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EDITORIAL: The ongoing negotiations with the International Monetary Fund (IMF) are, without doubt, stalled due to the failure of the government to implement the agreed conditions with respect to two sectors that have been performing poorly for decades: the power and the tax sectors. In this context, it is relevant to note that in the previous 22 IMF programmes extended to Pakistan, the State Bank of Pakistan (SBP) has invariably implemented the agreed reforms in letter and, in the initial stages of a programme in spirit as well, which have included extending zero borrowing to the government, a tighter monetary policy to tackle inflationary pressures and ensuring that the rupee value remains within certain defined parameters in an effort to minimize the negative impact of disorderly market conditions. It is, however, the government’s financial team responsible for the fiscal side that has consistently been unable to meet the agreed reforms time and again mainly because of resistance by the influential pressure groups operating in these sectors. This has accounted for the Ministry of Finance feeling compelled to browbeat the SBP to take measures that compromise its pledges to the Fund – a trend that accounts for the persistence of the Fund staff to insist on greater SBP autonomy.

Prime Minister Imran Khan in a recent interaction with the media noted that to his knowledge only power sector reforms are an irritant in the successful completion of the negotiations – reforms that no doubt included: (i) raising tariffs by 1.95 rupees per unit announced on 20 January 2021 by Umar Ayub, the Minister for Energy, with another 1.6 rupee per unit raise under consideration by the regulator under fuel adjustment charges; and (ii) a raise in petroleum and its products effective 15 January 2021 with a commensurate rise in petroleum levy budgeted to account for 8 percent of total tax revenue for the current year. It is important to note that this levy is not a component of the divisible pool and therefore credited entirely to the federal government treasury. However, these decisions with massive negative implication on the rate of inflation, which is currently at 8 percent, have yet to satisfy the IMF staff team or else an agreement would have been reached by now. Reports indicate that the Fund is insisting on: (i) measures to combat the rise in circular debt – that has risen from 1.2 trillion rupees inherited by the Khan administration to over 2.3 trillion rupees today, reflecting an appalling performance; (ii) the success in reaching an agreement with Independent Power Producers (IPPs), looking at changing the existing costly fuel mix and setting up an electricity market maybe steps in the right direction but it is unlikely to impress the Fund and contribute to an agreement with the Fund when recovery remains low which is being met with high subsidies.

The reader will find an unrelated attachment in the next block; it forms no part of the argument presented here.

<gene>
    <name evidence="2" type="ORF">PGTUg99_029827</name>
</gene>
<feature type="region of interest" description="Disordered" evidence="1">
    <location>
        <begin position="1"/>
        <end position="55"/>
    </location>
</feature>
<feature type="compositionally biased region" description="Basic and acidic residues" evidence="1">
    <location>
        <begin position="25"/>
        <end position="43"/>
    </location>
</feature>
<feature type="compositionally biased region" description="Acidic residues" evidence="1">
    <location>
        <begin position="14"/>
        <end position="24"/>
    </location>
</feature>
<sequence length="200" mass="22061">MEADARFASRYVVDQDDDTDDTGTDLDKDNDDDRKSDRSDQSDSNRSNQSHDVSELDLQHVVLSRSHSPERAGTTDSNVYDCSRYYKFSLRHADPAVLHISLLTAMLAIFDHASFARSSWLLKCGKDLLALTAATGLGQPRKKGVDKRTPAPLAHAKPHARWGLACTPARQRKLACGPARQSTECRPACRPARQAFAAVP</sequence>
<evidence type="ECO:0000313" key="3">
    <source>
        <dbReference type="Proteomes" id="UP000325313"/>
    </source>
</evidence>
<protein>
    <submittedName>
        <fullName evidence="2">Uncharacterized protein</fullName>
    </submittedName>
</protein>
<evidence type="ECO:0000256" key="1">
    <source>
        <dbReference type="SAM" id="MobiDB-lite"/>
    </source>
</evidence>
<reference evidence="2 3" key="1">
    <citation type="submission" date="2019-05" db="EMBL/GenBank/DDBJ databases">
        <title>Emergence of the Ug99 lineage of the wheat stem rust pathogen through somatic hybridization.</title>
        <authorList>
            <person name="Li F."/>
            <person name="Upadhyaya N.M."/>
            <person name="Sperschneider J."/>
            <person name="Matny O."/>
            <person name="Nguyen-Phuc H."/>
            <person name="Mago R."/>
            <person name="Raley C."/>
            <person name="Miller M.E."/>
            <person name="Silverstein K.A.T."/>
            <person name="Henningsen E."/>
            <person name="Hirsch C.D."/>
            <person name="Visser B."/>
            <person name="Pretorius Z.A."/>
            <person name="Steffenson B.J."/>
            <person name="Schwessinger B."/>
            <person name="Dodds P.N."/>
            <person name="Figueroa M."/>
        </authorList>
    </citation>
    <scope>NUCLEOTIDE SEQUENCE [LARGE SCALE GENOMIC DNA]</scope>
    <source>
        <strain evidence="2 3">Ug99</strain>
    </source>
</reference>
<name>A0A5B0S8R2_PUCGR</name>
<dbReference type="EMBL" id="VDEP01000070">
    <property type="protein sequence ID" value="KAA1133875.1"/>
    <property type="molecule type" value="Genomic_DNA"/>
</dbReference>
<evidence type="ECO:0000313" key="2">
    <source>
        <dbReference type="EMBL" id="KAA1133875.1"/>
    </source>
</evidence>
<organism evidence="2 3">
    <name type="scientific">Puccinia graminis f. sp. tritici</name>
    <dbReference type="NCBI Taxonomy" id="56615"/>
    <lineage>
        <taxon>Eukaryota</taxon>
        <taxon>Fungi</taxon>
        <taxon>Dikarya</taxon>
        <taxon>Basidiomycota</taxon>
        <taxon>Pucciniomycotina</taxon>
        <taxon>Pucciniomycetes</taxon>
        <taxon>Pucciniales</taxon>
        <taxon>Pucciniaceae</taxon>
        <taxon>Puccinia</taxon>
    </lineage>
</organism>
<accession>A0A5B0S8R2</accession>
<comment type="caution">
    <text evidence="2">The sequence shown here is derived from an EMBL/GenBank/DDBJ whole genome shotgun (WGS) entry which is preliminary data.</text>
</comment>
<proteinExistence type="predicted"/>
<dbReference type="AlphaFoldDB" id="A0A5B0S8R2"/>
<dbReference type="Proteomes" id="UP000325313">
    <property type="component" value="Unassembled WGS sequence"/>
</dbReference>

The Federal Board of Revenue data reveals that 2.19 trillion rupees was collected in July-December 2020-21 or the first half of the ongoing fiscal year against the target of 2.2 trillion rupees with a shortfall of only 15 billion rupees, and against the collection of 2.094 trillion rupees in the comparable period of the year before. The Ministry of Finance uploaded its monthly economic update and outlook in January 2021 in which it claimed revenue rise of 22.2 percent (July-November 2020) against the same period of last year; however, the bulk of this rise is attributed to non-tax revenue growth of 17.7 percent – a claim that is baffling given that the government budgeted a decline under this head of 187 billion rupees. The government did not respond to what items of non-tax revenue witnessed a raise especially given the pandemic.

It has been reported that the finance ministry has consistently maintained that privatization proceeds as well as a rise in non-tax revenue may cover any shortfall in meeting the tax targets and/or a reduction in expenditure. What it has conveniently ignored is the rise in borrowing – domestic debt has risen from 16.4 trillion rupees in 2018 to 23.9 trillion rupees by October 2020 - a rise of a historically high 7.5 trillion rupees or 46 percent in just two years. Gross foreign debt rose from 96 billion dollars on 30 September 2018 to 113.8 billion dollars on 30 September 2020 - a total raise of 17.8 billion dollars or a rise of nearly 19 percent in just two years. The PML-N government inherited gross foreign debt of 60.89 billion dollars in June 2013 and raised it to 96 billion dollars by end 2018 – 35.11 billion dollars rise or a raise of 58 percent but in five years – to bequeath it to the incumbent PTI government. Thus there is legitimate concern that if the pace of the rise in borrowing is maintained then it would far outpace any previous administration at the end of five years. It is these statistics that suggest the need for an urgent revisit of the conditions agreed with the Fund as they have begun to haunt the Khan administration because their political implications manifest themselves on the party as is evident from frequent challenges to the government’s economic narrative by the party’s parliamentarians.

Copyright Business Recorder, 2021

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